John Corigliano Violin Concerto Recorded for Naxos
January 14, 2009
During 2007 and 2008 Music Director JoAnn Falletta conducted the Buffalo Philharmonic in no fewer than five works by American composer John Corigliano. Was this some sort of collusion? Yes and no. The conductor likes to expose her audience to music by composers she finds imaginative and communicative, and Corigliano is one of her favorites. In this case, she once told Klaus Heymann, founder of Naxos, of her fascination with Corigliano’s oeuvre. So when he was looking for a first-rate orchestra to make Corigliano recordings for the Naxos American Classics Series, he remembered that conversation and tapped Falletta and the BPO.
Michael Ludwig, violin
In 2007, Mr Tambourine Man, Corigliano’s 2003 settings of seven Bob Dylan poems, was recorded in Buffalo’s Kleinhans Music Hall with soprano Hila Plitmann, along with Corigliano’s Three Hallucinations (1981) from the film Altered States [Naxos 8.559331] The Naxos recording hit the street last October and will probably be reviewed in ARG by the time you read this article.
More recently, on October 18-19, Falletta and the BPO performed Corigliano’s Violin Concerto (2003) with Concertmaster Michael Ludwig as soloist. Derived and expanded from the composer’s score for the film The Red Violin, it was recorded in concert by Naxos along with Corigliano’s Phantasmagoria on TheGhosts of Versailles (2000) and is only the second recording of the concerto (Joshua Bell’s was the first in 2007).
|The music’s presence hung in the air, commanding one’s attention so starkly that it seemed impossible that this could be happening without someone having plugged the orchestra in before the first downbeat|
The concerto opens with a version of the lengthy Chaconne used in the film, a forceful, serious, obsessively pulsed yet not overbearing statement. It is countered by ‘Anna’ Theme’, a soulful, haunting, almost bittersweet melody that lingers in the mind. Through the long first movement, the almost pointillistic Pianissimo Scherzo, the calming Andante Flautando, and the Finale that the composer calls “a race between the violin and orchestra” there are recurring, unifying references to these two main subjects. At every turn, violinist Ludwig was in complete command technically and expressively, whether in moments of overbearing bravado, running passages where the violin’s role seems more a concertante instrument than a soloist, or whispered embroidery barely above the threshold of audibility.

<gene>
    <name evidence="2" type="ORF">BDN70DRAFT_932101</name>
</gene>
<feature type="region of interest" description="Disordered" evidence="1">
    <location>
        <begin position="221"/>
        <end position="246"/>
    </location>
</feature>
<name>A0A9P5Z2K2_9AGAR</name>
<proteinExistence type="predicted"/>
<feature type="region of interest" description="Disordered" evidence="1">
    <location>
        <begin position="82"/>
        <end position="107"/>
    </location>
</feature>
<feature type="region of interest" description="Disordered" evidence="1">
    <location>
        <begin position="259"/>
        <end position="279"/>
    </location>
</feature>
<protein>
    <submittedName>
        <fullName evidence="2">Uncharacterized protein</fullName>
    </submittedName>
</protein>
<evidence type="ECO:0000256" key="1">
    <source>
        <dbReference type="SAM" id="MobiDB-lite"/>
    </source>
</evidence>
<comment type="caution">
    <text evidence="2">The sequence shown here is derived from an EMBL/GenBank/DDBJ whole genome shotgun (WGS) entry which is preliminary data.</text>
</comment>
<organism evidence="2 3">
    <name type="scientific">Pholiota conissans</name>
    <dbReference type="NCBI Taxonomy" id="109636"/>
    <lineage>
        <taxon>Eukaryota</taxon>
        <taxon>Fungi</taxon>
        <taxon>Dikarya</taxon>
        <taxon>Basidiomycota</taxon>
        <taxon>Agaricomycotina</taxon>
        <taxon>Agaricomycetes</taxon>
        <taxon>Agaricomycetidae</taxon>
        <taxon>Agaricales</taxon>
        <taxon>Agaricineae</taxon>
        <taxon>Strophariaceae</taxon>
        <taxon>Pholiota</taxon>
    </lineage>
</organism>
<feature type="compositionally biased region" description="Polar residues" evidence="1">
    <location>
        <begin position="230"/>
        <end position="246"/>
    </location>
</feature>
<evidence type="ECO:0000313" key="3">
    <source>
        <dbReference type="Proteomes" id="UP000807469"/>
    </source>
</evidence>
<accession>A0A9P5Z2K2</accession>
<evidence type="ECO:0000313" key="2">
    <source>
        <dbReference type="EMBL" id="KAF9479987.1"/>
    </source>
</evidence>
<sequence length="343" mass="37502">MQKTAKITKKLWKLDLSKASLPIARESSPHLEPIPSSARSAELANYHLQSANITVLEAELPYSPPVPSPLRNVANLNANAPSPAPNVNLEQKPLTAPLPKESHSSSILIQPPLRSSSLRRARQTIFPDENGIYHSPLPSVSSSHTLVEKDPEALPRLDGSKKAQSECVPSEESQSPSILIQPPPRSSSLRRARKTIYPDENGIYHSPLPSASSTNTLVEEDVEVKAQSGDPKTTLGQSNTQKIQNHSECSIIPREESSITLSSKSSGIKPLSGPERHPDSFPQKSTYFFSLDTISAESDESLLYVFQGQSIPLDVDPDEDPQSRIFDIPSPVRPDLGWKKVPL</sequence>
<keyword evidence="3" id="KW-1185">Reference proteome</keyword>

So much happens in this music that detailed observations would require extensive space. But in listening to this Corigliano Fest, a larger sense of what drives his music came to mind. An electric charge seemed to surround and power Corigliano’s music. That applied to the drama of the Tambourine Man songs, the ghostly flutes and Rossini and Mozart quotes in the Phantasmagoria, and the violin concerto’s array of ear-shattering percussion bursts, blazing brass interjections, and exquisite moments of violin rumination over punctuating harp figures. There is no implication here that the orchestra sounded amplified. But the music’s presence hung in the air, commanding one’s attention so starkly that it seemed impossible that this could be happening without someone having plugged the orchestra in before the first downbeat. This is high voltage music, even in low amperage moments like the tender ‘Anna’s Theme’. And the good news for BPO audiences and buyers of their Naxos CDs is that Falletta and the orchestra seem to have become ideal purveyors of Corigliano’s unique musical message.
In the middle of the Corigliano Fest, Falletta also offered the composer’s 1986 Fantasia on an Ostinato, based on the opening of the slow movement of Beethoven’s Symphony No. 7. That reconfirmed her flair for inventive programming, because she concluded those May 30-31, 2008, concerts with the Beethoven Seventh.
- Herman Trotter, American Record Guide, January/February 2008
John Corigliano Biography & Discography
JoAnn Falletta Biography & Discography
Buffalo Philharmonic Orchestra Biography & Discography
Michael Ludwig Biography & Discography